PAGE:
I’m wondering if there should be a distinction between constructs being imposed and composed.

In your river example, there are clearly physical phenomena that would be there whether or not humans were there to label it. That being said, the concept of “river” would not exist without humans. How do we determine if a molecule of water is part of a river? When does it stop being a river and start being a creek or stream? What process mutates molecules of water from being the San Juan to being the Colorado? These are constructs human beings have imposed on physical phenomena.

Money is probably the clearest example of something being composed. Money would not exist without humans, especially when it comes to the purely abstract money that financial institutions often deal with. It is entirely a human invention, often with no physical corollary.

Most of the things people would call social constructs I think have both imposed and composed aspects. With race, for example, there’s generally some degree of biological phenomena that are being imposed upon, even if they may be very vague and possibly contradictory. On the other hand, the way race interacts with social norms and laws are entirely composed. Segregation and discrimination are not physical phenomena we happen to be labeling; they are active decisions that human beings have made collectively based on social constructs.

Even constructs that appear to be entirely imposed may have composed elements. For example, legislation around rivers codifies their existence and creates norms of behavior that humans must follow. Plants that grow outside of the twenty miles of East Rosebud Creek designated as Wild and Scenic don’t share the same legal properties as those inside the protected zone. If you cross certain parts of the Rio Grande without undergoing specific rituals, you are designated as an illegal human who must forfeit the legal protections granted to those who either stay on their side of the river or go through the proper rituals.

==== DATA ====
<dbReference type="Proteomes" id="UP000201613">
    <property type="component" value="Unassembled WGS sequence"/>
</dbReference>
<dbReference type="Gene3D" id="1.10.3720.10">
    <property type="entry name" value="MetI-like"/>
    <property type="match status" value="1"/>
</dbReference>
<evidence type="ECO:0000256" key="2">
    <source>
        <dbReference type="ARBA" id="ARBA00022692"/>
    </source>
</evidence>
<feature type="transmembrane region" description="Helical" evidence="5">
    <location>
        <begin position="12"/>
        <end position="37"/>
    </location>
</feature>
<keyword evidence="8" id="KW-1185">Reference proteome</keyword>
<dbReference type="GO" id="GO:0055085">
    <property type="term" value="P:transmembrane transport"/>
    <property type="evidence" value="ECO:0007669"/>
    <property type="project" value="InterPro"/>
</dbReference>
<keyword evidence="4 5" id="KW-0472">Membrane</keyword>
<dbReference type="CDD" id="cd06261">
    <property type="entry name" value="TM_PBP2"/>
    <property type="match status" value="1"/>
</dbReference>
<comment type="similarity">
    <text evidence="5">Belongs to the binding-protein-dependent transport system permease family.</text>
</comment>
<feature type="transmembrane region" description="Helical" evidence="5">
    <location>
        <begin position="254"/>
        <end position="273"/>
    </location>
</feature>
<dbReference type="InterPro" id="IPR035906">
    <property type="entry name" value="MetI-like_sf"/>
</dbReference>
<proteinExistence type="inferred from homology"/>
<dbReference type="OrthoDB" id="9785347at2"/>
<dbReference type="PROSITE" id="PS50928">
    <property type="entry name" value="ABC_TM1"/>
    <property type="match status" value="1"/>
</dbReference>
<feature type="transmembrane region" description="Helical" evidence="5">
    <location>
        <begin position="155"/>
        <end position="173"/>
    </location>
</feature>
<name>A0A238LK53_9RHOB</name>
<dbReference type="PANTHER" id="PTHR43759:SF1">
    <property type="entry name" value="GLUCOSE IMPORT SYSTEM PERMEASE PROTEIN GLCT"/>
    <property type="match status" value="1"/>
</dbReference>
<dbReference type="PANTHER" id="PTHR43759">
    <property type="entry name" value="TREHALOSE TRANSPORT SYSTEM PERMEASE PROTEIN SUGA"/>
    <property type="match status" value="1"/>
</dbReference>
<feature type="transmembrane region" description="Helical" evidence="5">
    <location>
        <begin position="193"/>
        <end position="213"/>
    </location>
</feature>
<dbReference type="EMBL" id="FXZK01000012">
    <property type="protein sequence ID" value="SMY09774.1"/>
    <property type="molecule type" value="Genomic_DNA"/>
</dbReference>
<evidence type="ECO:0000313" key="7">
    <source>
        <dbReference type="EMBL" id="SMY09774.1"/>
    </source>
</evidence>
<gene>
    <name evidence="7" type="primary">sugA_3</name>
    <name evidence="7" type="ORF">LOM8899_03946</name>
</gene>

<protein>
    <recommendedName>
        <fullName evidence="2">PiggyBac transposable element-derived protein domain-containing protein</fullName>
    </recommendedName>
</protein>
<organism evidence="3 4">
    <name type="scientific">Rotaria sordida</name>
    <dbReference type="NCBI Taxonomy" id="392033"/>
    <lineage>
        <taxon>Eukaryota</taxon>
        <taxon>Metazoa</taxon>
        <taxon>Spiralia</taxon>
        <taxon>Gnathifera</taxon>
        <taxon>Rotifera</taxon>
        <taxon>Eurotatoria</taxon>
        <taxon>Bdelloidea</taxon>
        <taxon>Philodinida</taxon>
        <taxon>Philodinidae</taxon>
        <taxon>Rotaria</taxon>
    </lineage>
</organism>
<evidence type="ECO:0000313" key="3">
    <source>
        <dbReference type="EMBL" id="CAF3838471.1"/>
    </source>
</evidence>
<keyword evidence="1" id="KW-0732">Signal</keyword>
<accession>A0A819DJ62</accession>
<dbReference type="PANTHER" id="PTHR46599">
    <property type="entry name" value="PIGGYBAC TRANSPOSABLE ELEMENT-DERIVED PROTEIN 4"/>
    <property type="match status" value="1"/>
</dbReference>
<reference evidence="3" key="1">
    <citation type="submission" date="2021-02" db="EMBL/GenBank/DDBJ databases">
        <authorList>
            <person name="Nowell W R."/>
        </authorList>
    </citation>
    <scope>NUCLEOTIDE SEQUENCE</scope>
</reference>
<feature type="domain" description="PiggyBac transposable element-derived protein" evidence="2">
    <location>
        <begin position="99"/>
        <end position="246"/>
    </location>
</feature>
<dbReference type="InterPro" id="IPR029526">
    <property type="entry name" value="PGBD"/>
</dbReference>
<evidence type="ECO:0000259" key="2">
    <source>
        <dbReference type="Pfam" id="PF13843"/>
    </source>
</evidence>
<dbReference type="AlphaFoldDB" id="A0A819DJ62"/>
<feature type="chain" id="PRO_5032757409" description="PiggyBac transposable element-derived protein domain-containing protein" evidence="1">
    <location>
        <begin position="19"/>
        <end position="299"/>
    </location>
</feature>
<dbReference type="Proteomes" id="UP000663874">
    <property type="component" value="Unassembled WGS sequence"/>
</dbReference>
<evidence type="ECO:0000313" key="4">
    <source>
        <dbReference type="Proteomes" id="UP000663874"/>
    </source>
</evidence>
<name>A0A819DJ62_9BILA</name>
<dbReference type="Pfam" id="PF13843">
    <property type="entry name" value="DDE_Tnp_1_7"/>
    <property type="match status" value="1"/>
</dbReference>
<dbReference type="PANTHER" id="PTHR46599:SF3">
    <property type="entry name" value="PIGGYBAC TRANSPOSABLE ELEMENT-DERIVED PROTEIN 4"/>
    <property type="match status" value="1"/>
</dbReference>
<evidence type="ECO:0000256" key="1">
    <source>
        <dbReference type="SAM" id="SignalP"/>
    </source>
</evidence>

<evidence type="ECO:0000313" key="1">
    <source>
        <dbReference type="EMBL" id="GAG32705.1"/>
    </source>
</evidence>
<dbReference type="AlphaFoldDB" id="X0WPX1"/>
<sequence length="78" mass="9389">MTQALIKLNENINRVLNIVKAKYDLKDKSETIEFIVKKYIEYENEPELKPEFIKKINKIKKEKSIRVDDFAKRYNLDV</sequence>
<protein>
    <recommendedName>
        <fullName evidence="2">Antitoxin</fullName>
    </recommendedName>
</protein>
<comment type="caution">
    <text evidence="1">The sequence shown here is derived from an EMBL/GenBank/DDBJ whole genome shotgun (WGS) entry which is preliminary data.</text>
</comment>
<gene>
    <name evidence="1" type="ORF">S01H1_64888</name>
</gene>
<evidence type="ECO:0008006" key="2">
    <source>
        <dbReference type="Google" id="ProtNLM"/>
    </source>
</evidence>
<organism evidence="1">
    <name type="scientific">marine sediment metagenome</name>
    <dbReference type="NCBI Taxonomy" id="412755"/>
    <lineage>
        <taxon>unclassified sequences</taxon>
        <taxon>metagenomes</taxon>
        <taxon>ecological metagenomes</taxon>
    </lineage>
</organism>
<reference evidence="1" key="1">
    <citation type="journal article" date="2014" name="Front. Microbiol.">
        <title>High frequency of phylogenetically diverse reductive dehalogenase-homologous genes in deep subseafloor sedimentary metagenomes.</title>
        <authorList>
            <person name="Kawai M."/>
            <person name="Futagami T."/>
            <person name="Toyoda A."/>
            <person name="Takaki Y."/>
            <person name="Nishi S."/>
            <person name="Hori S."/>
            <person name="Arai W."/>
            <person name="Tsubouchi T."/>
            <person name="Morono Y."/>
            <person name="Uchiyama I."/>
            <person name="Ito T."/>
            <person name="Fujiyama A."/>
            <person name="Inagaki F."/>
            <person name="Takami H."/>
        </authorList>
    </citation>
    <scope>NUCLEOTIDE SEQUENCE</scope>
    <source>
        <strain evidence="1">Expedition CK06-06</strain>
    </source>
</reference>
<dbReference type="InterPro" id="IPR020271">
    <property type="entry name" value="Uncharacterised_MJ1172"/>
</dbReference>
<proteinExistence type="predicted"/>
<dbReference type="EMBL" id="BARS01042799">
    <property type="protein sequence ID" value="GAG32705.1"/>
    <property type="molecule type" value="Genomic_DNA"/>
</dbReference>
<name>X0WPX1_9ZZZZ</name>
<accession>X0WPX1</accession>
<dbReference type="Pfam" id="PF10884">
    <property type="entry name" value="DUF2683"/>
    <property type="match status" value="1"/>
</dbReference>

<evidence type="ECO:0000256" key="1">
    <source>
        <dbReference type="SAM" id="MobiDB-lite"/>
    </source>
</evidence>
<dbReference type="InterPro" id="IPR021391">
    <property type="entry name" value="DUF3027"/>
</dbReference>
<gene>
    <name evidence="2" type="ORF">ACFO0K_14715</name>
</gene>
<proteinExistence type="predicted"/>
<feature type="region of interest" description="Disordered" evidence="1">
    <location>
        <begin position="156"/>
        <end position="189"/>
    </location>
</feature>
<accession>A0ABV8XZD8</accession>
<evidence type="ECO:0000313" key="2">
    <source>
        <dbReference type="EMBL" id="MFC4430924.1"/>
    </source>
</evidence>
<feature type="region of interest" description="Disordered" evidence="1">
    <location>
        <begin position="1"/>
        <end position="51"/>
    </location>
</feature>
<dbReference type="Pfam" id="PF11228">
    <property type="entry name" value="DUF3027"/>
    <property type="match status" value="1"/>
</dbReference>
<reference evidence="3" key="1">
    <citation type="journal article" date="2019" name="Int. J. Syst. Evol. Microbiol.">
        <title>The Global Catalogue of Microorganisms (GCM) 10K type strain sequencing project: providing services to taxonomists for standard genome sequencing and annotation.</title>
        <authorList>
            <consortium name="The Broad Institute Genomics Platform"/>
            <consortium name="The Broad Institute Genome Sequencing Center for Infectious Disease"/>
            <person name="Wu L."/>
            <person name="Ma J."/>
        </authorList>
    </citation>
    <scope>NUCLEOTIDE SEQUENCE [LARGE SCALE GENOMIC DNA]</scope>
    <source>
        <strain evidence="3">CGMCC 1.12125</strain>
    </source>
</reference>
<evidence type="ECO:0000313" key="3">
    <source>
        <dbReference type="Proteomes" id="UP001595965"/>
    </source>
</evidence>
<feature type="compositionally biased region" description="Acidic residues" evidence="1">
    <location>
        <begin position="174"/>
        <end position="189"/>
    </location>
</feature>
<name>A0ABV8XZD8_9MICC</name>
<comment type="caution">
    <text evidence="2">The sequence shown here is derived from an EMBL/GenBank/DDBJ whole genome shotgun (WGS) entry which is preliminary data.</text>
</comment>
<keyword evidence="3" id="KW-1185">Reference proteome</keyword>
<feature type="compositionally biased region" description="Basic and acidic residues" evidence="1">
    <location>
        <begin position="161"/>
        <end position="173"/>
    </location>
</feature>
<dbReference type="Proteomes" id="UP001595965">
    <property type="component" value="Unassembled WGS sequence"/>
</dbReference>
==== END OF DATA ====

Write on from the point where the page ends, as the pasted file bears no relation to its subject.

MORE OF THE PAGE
Mental illnesses are a clearer example of a social construct, although I stand by Leukemia being a broad, semi-arbitrary concept that probably has significant composed elements. Labels like “autism” are extremely broad constructs with basically no way to objectively measure their existence. However, these labels are very important to how society functions, because they determine who gets access to money, medication, assistance, etc. Something like anxiety clearly has a broad range of physical manifestations in the body, but ultimately who gets diagnosed with an anxiety disorder has a massive social component and interacts heavily with other social constructs like race and gender.

There’s actually significant literature on how race and gender affect the way that physical health is diagnosed and treated. Here’s a statistical analysis of race and leukemia: https://www.nature.com/articles/s41598-017-19081-4

Journalism is printing what someone else does not want printed: everything else is public relations.

Journalism is printing what someone else does not want printed: everything else is public relations.